Sunday, July 10, 2016

The UK Has A Close Look At Health Information Sharing And Comes Up With Some High Quality Rules Of The Road.

This appeared a few days ago.

Tough penalties and better data control - Caldicott

Ben Heather
6 July 2016
Dame Fiona Caldicott’s latest review of information governance and security in the NHS says trusts should make security control as high a priority as financial control, and recommends a tougher IG Toolkit for trusts.
The national data guardian’s long awaited report was released on Wednesday morning, after the 'purdah' restrictions that prevent civil servants from making politically controversial statements was lifted following the EU referendum.
“The leadership of every organisation should demonstrate clear ownership and responsibility for data security, just as it does for clinical and financial management and accountability,” the report says. "People’s confidential data should be treated with the same respect as their care."
This would include using a “redesigned” IG Toolkit and giving the Health and Social Care Information Centre the ability to report organisations with poor data controls to the Care Quality Commission.
Currently the toolkit can be treated as a "tick box exercise", the review says. The proposed changes should make it both more accessible for staff training and more externally measurable and accountable.
Speaking a briefing after the report's release, Dame Fiona said the toolkit needed to be "much more user friendly, and not just a self assessment toolkit." She added: "It can then be audited, rather than the organisation testing themselves. You can't mark your own homework in our view."
Oher recommendations include improved cyber security, embedding data protection in financial contracts. and harsher sanctions for malicious data breaches.
This could include changing the law to include “stronger sanctions to protect anonymised data", the report says. "This should include criminal penalties for deliberate and negligent re-identification of individuals."
Last updated: 6 July 2016 19:39
More here:
A letter to the Senior Health Minister in England summaries the key outputs of the review:

Data security review findings

CQC's review of 60 hospitals, GP surgeries and dental practices focused on the availability, integrity and confidentiality of data systems in the NHS. Specifically, it found  that:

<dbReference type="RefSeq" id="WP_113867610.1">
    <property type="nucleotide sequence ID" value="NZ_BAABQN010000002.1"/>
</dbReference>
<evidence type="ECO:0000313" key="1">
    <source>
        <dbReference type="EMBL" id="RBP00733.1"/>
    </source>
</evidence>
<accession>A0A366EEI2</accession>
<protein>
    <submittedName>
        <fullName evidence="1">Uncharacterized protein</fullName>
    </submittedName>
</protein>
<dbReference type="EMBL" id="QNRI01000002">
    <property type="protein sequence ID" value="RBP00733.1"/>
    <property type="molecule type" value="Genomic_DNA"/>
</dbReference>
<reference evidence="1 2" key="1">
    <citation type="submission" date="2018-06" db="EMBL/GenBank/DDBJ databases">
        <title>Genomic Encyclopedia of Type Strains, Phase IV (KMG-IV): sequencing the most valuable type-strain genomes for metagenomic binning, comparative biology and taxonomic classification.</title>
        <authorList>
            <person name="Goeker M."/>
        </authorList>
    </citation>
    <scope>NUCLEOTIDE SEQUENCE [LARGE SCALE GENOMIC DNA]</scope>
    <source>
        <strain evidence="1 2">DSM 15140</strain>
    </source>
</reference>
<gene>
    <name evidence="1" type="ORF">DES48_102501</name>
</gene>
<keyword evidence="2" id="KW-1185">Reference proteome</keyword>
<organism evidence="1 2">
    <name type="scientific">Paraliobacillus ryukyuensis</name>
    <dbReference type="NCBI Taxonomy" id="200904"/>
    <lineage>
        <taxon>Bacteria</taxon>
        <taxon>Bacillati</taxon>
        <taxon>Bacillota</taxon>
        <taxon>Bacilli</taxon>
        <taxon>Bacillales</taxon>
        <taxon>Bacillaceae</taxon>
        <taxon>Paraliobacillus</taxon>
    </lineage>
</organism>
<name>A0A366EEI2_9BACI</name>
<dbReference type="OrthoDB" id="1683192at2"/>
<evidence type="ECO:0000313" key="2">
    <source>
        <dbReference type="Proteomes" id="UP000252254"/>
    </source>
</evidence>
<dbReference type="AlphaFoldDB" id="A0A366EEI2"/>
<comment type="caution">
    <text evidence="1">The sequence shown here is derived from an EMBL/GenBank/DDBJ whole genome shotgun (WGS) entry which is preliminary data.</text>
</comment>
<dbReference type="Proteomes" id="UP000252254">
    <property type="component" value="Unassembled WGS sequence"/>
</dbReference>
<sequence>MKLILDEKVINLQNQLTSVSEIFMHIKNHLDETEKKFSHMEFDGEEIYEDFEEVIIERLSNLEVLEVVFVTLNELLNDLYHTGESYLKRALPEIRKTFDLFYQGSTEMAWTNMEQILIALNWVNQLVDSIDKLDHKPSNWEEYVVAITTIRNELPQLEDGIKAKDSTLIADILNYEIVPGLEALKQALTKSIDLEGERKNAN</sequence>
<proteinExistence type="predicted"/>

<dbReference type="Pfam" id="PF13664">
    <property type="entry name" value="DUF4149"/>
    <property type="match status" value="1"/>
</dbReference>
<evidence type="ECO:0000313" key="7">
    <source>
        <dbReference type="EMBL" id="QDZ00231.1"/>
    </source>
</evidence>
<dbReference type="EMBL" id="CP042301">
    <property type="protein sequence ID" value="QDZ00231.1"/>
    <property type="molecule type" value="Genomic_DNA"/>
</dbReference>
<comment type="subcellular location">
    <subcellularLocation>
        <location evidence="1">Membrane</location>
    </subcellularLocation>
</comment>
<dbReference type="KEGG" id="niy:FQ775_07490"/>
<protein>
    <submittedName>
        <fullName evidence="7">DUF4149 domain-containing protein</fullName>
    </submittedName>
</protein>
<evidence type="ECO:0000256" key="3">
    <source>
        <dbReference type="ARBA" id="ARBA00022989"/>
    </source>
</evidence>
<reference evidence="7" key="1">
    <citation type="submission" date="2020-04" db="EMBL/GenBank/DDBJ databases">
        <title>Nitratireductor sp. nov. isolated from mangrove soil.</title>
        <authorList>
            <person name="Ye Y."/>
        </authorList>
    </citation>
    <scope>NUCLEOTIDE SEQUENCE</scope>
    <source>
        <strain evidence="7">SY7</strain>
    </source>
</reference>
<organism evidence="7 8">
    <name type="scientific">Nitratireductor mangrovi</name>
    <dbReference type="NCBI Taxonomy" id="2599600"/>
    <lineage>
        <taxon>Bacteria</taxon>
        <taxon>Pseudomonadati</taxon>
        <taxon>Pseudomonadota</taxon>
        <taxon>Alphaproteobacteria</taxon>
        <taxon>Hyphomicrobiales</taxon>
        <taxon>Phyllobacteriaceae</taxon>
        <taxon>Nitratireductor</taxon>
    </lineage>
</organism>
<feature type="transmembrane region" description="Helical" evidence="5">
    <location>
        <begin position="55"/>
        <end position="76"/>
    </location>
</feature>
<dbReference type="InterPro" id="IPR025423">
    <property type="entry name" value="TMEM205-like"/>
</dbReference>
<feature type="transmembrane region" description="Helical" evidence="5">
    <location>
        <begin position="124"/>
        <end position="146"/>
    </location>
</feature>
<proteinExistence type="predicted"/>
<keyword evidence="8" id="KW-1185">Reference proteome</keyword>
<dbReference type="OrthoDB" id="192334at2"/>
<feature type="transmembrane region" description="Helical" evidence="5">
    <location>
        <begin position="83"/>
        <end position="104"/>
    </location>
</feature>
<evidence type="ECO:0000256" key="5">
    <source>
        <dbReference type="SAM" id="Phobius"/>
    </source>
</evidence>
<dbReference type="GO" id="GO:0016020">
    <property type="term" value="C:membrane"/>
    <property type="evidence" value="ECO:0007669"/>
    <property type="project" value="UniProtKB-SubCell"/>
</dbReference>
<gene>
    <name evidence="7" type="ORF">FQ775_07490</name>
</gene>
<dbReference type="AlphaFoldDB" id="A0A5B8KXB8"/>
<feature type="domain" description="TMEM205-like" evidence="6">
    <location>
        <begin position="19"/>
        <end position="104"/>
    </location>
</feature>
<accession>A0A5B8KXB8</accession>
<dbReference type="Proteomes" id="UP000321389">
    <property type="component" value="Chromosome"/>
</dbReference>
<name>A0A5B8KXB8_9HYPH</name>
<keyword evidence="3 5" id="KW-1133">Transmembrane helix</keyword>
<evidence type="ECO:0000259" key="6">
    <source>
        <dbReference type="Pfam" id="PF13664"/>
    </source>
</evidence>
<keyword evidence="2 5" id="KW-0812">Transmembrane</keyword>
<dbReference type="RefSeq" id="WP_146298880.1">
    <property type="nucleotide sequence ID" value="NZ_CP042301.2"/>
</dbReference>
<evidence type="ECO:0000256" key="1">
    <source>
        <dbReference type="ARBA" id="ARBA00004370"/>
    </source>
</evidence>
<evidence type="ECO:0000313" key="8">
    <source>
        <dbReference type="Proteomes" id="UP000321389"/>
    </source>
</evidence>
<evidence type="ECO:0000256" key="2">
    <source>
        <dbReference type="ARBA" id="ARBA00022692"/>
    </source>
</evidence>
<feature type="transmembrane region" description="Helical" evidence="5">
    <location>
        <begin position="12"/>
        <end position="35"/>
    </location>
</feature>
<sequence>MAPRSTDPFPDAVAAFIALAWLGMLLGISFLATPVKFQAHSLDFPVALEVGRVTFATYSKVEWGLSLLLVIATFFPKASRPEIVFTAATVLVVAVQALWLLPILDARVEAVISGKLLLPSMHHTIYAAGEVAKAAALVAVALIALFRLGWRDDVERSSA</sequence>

·         There was  evident  widespread  commitment  to data  security,  but  staff  at  all  levels  faced  significant challenges in translating their commitment into reliable practice.
·         Where patient data incidents occurred they were taken seriously. However, staff did not feel that lessons were always learned or shared across their organisations.
·         The quality of staff training on data security was very varied at all levels, right up to Senior Information Risk Owners (SIROs) and Caldicott Guardians.
·         Data  security  policies  and  procedures  were  in  place  at  many  sites,  but  day -to-day  practice did not necessarily reflect them.
·         Benchmarking with other organisations was all but absent. There was no  consistent  culture  of  learning from others, and we found  little  evidence  of  external  checking  or  validation  of  data  security  arrangements.
·         The use of technology for  recording  and  storing  patient  information  away  from  paper-based  records  is  growing.  This  is  solving  many  data  security  issues  but,  if left  unimproved,  increases the risk of more serious, large-scale data losses.
·         Data  security  systems  and  protocols  were  not  always  designed  around  the  needs  of frontline staff. This leads  to  staff  developing  potentially  insecure  workarounds  in  order  to  deliver  good, timely  care to patients  – this  issue was  especially  evident  in emergency  medicine  settings.
·         As integrated patient care develops, improvements must be made to the ease and safety of sharing data between services.
In carrying out the work to develop new data security standards for health and social care, the National Data Guardian’s  review  found that:
·         There is a high degree of public trust in the NHS to safeguard people’s  data.  People  want  reassurance about security when data is being moved outside the NHS, and some want harsher sanctions for intentional or malicious breaches.
·         GPs and social  care  professionals  want  a  simple  explanation of what  they  should and should not be doing and reassurance  that  organisations  with  which  they  share  data  are  also  protecting patient information.